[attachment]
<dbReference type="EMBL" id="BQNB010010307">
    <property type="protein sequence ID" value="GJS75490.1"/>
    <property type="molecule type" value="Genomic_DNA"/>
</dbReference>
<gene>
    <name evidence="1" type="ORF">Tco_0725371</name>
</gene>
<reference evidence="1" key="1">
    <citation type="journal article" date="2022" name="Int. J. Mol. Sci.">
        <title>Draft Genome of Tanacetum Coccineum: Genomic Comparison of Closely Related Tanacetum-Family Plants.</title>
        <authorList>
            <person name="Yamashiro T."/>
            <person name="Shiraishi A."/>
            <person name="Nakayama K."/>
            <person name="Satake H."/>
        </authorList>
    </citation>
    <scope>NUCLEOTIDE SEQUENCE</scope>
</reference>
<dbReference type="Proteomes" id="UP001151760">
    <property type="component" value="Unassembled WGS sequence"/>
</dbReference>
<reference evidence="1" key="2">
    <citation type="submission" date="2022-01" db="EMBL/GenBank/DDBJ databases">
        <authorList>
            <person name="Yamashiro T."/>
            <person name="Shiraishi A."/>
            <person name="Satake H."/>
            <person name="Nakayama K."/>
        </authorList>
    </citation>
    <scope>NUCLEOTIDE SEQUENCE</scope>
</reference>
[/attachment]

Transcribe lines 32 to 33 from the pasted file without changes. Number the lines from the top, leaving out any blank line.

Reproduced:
    <scope>NUCLEOTIDE SEQUENCE</scope>
</reference>